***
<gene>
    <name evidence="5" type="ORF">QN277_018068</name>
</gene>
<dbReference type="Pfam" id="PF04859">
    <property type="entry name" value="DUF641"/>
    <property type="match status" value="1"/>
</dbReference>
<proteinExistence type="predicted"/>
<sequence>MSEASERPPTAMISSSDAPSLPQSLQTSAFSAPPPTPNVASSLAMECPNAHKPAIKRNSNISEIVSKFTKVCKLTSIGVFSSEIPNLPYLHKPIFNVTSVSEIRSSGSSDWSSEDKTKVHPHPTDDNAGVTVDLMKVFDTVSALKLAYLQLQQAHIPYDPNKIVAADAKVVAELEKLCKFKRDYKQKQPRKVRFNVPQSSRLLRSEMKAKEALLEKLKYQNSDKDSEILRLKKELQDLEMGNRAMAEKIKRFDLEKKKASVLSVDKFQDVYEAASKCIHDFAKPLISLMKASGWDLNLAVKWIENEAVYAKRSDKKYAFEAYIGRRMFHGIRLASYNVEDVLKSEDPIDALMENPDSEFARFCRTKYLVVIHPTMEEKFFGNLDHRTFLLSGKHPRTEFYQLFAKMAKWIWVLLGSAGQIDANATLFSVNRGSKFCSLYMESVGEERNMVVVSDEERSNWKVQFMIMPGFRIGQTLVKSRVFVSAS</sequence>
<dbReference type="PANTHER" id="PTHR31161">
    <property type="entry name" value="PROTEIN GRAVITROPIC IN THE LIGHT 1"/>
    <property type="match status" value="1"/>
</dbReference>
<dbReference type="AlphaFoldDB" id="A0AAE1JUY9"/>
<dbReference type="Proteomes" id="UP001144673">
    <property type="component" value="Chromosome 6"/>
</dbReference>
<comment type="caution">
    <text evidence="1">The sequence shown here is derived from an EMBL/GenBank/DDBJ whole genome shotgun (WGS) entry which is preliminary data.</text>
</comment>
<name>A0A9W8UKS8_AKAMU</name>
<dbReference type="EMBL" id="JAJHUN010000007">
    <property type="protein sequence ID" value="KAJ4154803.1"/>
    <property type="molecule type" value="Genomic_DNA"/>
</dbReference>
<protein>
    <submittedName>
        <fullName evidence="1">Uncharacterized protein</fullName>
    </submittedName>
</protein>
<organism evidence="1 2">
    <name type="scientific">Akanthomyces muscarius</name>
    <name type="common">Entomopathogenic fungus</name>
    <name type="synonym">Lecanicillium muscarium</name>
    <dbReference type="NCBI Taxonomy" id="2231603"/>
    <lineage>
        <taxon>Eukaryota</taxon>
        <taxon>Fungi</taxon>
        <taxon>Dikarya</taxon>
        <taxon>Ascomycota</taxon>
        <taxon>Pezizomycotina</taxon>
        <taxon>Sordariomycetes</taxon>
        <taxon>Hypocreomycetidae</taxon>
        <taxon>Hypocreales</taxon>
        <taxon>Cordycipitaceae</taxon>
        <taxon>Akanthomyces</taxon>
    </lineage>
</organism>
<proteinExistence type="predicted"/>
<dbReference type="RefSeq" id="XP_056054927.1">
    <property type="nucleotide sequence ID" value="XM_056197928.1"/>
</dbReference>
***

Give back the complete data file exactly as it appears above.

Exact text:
<gene>
    <name evidence="5" type="ORF">QN277_018068</name>
</gene>
<dbReference type="Pfam" id="PF04859">
    <property type="entry name" value="DUF641"/>
    <property type="match status" value="1"/>
</dbReference>
<proteinExistence type="predicted"/>
<sequence>MSEASERPPTAMISSSDAPSLPQSLQTSAFSAPPPTPNVASSLAMECPNAHKPAIKRNSNISEIVSKFTKVCKLTSIGVFSSEIPNLPYLHKPIFNVTSVSEIRSSGSSDWSSEDKTKVHPHPTDDNAGVTVDLMKVFDTVSALKLAYLQLQQAHIPYDPNKIVAADAKVVAELEKLCKFKRDYKQKQPRKVRFNVPQSSRLLRSEMKAKEALLEKLKYQNSDKDSEILRLKKELQDLEMGNRAMAEKIKRFDLEKKKASVLSVDKFQDVYEAASKCIHDFAKPLISLMKASGWDLNLAVKWIENEAVYAKRSDKKYAFEAYIGRRMFHGIRLASYNVEDVLKSEDPIDALMENPDSEFARFCRTKYLVVIHPTMEEKFFGNLDHRTFLLSGKHPRTEFYQLFAKMAKWIWVLLGSAGQIDANATLFSVNRGSKFCSLYMESVGEERNMVVVSDEERSNWKVQFMIMPGFRIGQTLVKSRVFVSAS</sequence>
<dbReference type="PANTHER" id="PTHR31161">
    <property type="entry name" value="PROTEIN GRAVITROPIC IN THE LIGHT 1"/>
    <property type="match status" value="1"/>
</dbReference>
<dbReference type="AlphaFoldDB" id="A0AAE1JUY9"/>
<dbReference type="Proteomes" id="UP001144673">
    <property type="component" value="Chromosome 6"/>
</dbReference>
<comment type="caution">
    <text evidence="1">The sequence shown here is derived from an EMBL/GenBank/DDBJ whole genome shotgun (WGS) entry which is preliminary data.</text>
</comment>
<name>A0A9W8UKS8_AKAMU</name>
<dbReference type="EMBL" id="JAJHUN010000007">
    <property type="protein sequence ID" value="KAJ4154803.1"/>
    <property type="molecule type" value="Genomic_DNA"/>
</dbReference>
<protein>
    <submittedName>
        <fullName evidence="1">Uncharacterized protein</fullName>
    </submittedName>
</protein>
<organism evidence="1 2">
    <name type="scientific">Akanthomyces muscarius</name>
    <name type="common">Entomopathogenic fungus</name>
    <name type="synonym">Lecanicillium muscarium</name>
    <dbReference type="NCBI Taxonomy" id="2231603"/>
    <lineage>
        <taxon>Eukaryota</taxon>
        <taxon>Fungi</taxon>
        <taxon>Dikarya</taxon>
        <taxon>Ascomycota</taxon>
        <taxon>Pezizomycotina</taxon>
        <taxon>Sordariomycetes</taxon>
        <taxon>Hypocreomycetidae</taxon>
        <taxon>Hypocreales</taxon>
        <taxon>Cordycipitaceae</taxon>
        <taxon>Akanthomyces</taxon>
    </lineage>
</organism>
<proteinExistence type="predicted"/>
<dbReference type="RefSeq" id="XP_056054927.1">
    <property type="nucleotide sequence ID" value="XM_056197928.1"/>
</dbReference>